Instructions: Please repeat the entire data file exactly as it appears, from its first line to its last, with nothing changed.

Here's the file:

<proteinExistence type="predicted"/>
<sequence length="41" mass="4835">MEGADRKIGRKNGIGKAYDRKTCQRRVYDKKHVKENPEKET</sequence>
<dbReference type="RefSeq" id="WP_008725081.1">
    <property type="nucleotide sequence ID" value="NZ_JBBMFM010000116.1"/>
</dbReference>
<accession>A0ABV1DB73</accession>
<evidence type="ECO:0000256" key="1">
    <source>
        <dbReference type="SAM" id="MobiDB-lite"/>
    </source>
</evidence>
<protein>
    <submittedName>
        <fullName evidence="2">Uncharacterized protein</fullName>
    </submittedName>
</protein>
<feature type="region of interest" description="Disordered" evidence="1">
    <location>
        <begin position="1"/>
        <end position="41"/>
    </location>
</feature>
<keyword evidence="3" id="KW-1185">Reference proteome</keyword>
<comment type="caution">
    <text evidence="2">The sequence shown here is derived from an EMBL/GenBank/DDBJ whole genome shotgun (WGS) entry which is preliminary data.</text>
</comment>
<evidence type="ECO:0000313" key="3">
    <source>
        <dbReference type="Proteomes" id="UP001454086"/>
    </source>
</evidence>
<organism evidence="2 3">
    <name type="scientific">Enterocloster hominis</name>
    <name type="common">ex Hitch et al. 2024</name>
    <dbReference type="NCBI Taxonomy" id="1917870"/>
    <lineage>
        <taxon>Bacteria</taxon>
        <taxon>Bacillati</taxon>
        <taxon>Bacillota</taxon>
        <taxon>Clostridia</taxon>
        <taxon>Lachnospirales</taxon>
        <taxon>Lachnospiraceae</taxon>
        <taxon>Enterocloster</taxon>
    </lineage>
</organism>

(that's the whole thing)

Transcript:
<proteinExistence type="predicted"/>
<sequence length="41" mass="4835">MEGADRKIGRKNGIGKAYDRKTCQRRVYDKKHVKENPEKET</sequence>
<dbReference type="RefSeq" id="WP_008725081.1">
    <property type="nucleotide sequence ID" value="NZ_JBBMFM010000116.1"/>
</dbReference>
<accession>A0ABV1DB73</accession>
<evidence type="ECO:0000256" key="1">
    <source>
        <dbReference type="SAM" id="MobiDB-lite"/>
    </source>
</evidence>
<protein>
    <submittedName>
        <fullName evidence="2">Uncharacterized protein</fullName>
    </submittedName>
</protein>
<feature type="region of interest" description="Disordered" evidence="1">
    <location>
        <begin position="1"/>
        <end position="41"/>
    </location>
</feature>
<keyword evidence="3" id="KW-1185">Reference proteome</keyword>
<comment type="caution">
    <text evidence="2">The sequence shown here is derived from an EMBL/GenBank/DDBJ whole genome shotgun (WGS) entry which is preliminary data.</text>
</comment>
<evidence type="ECO:0000313" key="3">
    <source>
        <dbReference type="Proteomes" id="UP001454086"/>
    </source>
</evidence>
<organism evidence="2 3">
    <name type="scientific">Enterocloster hominis</name>
    <name type="common">ex Hitch et al. 2024</name>
    <dbReference type="NCBI Taxonomy" id="1917870"/>
    <lineage>
        <taxon>Bacteria</taxon>
        <taxon>Bacillati</taxon>
        <taxon>Bacillota</taxon>
        <taxon>Clostridia</taxon>
        <taxon>Lachnospirales</taxon>
        <taxon>Lachnospiraceae</taxon>
        <taxon>Enterocloster</taxon>
    </lineage>
</organism>